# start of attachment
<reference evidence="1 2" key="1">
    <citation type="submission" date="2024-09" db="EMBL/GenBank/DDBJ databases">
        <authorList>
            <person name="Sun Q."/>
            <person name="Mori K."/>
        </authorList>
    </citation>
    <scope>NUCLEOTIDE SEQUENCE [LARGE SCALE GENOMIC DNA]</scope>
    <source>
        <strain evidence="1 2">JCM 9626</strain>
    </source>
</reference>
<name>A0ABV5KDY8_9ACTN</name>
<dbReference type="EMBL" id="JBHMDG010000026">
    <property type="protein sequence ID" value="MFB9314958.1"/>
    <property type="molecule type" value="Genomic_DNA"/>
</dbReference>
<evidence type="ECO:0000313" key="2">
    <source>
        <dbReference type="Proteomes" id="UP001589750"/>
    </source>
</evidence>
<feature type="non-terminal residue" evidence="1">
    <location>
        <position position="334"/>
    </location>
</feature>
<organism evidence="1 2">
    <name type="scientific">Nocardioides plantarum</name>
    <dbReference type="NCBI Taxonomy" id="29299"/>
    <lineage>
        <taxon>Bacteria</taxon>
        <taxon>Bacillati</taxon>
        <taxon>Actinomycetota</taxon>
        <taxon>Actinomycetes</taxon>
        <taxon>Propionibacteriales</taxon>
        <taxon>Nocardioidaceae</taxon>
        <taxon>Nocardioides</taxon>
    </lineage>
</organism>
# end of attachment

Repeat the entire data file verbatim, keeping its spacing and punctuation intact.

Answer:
<reference evidence="1 2" key="1">
    <citation type="submission" date="2024-09" db="EMBL/GenBank/DDBJ databases">
        <authorList>
            <person name="Sun Q."/>
            <person name="Mori K."/>
        </authorList>
    </citation>
    <scope>NUCLEOTIDE SEQUENCE [LARGE SCALE GENOMIC DNA]</scope>
    <source>
        <strain evidence="1 2">JCM 9626</strain>
    </source>
</reference>
<name>A0ABV5KDY8_9ACTN</name>
<dbReference type="EMBL" id="JBHMDG010000026">
    <property type="protein sequence ID" value="MFB9314958.1"/>
    <property type="molecule type" value="Genomic_DNA"/>
</dbReference>
<evidence type="ECO:0000313" key="2">
    <source>
        <dbReference type="Proteomes" id="UP001589750"/>
    </source>
</evidence>
<feature type="non-terminal residue" evidence="1">
    <location>
        <position position="334"/>
    </location>
</feature>
<organism evidence="1 2">
    <name type="scientific">Nocardioides plantarum</name>
    <dbReference type="NCBI Taxonomy" id="29299"/>
    <lineage>
        <taxon>Bacteria</taxon>
        <taxon>Bacillati</taxon>
        <taxon>Actinomycetota</taxon>
        <taxon>Actinomycetes</taxon>
        <taxon>Propionibacteriales</taxon>
        <taxon>Nocardioidaceae</taxon>
        <taxon>Nocardioides</taxon>
    </lineage>
</organism>